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in (Generic Modifier) (C# Reference)

For generic type parameters, the in keyword specifies that the type parameter is contravariant. You can use the in keyword in generic interfaces and delegates.

Contravariance enables you to use a less derived type than that specified by the generic parameter. This allows for implicit conversion of classes that implement variant interfaces and implicit conversion of delegate types. Covariance and contravariance in generic type parameters are supported for reference types, but they are not supported for value types.

A type can be declared contravariant in a generic interface or delegate if it is used only as a type of method arguments and not used as a method return type. Ref and out parameters cannot be variant.

An interface that has a contravariant type parameter allows its methods to accept arguments of less derived types than those specified by the interface type parameter. For example, because in .NET Framework 4, in the IComparer<T> interface, type T is contravariant, you can assign an object of the IComparer(Of Person) type to an object of the IComparer(Of Employee) type without using any special conversion methods if Employee inherits Person.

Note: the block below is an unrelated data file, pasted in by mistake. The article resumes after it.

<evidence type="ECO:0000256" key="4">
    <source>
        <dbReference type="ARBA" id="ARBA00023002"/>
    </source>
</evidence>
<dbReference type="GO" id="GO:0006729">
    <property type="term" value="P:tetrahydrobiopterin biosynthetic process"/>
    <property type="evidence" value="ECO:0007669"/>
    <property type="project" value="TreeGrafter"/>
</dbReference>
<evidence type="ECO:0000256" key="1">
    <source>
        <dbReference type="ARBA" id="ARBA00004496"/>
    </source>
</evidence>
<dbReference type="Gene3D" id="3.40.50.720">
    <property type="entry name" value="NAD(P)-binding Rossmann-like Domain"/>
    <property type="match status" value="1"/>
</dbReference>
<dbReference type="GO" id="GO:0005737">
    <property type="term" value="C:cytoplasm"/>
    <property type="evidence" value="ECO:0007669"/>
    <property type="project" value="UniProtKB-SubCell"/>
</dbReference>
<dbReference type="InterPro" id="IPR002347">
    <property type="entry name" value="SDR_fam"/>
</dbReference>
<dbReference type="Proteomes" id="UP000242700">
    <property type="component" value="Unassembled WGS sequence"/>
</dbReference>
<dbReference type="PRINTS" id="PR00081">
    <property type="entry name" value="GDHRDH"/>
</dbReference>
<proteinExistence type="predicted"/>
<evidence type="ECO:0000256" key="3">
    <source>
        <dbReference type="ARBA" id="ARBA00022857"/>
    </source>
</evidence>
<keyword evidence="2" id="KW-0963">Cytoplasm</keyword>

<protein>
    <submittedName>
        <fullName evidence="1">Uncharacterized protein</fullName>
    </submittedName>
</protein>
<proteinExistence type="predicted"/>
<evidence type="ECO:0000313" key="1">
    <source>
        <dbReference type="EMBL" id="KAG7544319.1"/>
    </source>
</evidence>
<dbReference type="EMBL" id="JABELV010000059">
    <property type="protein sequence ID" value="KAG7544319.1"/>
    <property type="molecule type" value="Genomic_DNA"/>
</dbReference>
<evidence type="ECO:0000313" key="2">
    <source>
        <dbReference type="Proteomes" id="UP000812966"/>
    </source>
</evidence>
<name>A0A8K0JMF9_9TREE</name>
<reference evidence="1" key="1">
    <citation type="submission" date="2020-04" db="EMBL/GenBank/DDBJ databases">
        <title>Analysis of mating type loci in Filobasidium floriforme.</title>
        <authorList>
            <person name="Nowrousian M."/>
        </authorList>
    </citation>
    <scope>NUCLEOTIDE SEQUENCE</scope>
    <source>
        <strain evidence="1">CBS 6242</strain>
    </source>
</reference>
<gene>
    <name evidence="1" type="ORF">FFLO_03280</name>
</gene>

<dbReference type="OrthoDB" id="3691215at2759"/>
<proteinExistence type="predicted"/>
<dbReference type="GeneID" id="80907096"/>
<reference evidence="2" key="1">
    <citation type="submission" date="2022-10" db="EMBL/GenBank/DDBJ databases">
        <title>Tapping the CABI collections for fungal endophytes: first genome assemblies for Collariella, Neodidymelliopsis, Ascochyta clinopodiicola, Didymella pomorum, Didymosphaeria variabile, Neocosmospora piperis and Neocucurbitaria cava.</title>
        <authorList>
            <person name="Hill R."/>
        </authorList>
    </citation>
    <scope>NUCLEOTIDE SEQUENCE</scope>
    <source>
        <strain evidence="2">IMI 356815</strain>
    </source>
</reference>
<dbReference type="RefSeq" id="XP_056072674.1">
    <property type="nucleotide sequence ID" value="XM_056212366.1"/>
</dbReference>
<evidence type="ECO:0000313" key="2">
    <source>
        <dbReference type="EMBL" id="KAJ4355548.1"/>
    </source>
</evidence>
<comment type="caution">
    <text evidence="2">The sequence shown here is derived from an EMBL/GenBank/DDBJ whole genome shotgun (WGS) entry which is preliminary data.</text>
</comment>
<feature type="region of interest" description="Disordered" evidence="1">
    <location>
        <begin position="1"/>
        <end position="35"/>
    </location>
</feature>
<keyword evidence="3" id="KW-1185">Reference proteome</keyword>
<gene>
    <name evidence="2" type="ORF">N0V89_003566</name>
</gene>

A contravariant delegate can be assigned another delegate of the same type, but with a less derived generic type parameter.

For more information, see Covariance and Contravariance (C# and Visual Basic).

The following example shows how to declare, extend, and implement a contravariant generic interface. It also shows how you can use implicit conversion for classes that implement this interface.

// Contravariant interface. 
interface IContravariant<in A> { }

// Extending contravariant interface. 
interface IExtContravariant<in A> : IContravariant<A> { }

// Implementing contravariant interface. 
class Sample<A> : IContravariant<A> { }

class Program
{
    static void Test()
    {
        IContravariant<Object> iobj = new Sample<Object>();
        IContravariant<String> istr = new Sample<String>();

        // You can assign iobj to istr because 
        // the IContravariant interface is contravariant.
        istr = iobj;
    }
}

The following example shows how to declare, instantiate, and invoke a contravariant generic delegate. It also shows how you can implicitly convert a delegate type.

// Contravariant delegate. 
public delegate void DContravariant<in A>(A argument);

// Methods that match the delegate signature. 
public static void SampleControl(Control control)
{ }
public static void SampleButton(Button button)
{ }

public void Test()
{

    // Instantiating the delegates with the methods.
    DContravariant<Control> dControl = SampleControl;
    DContravariant<Button> dButton = SampleButton;

    // You can assign dControl to dButton 
    // because the DContravariant delegate is contravariant.
    dButton = dControl;

    // Invoke the delegate.
    dButton(new Button()); 
}

For more information, see the C# Language Specification. The language specification is the definitive source for C# syntax and usage.

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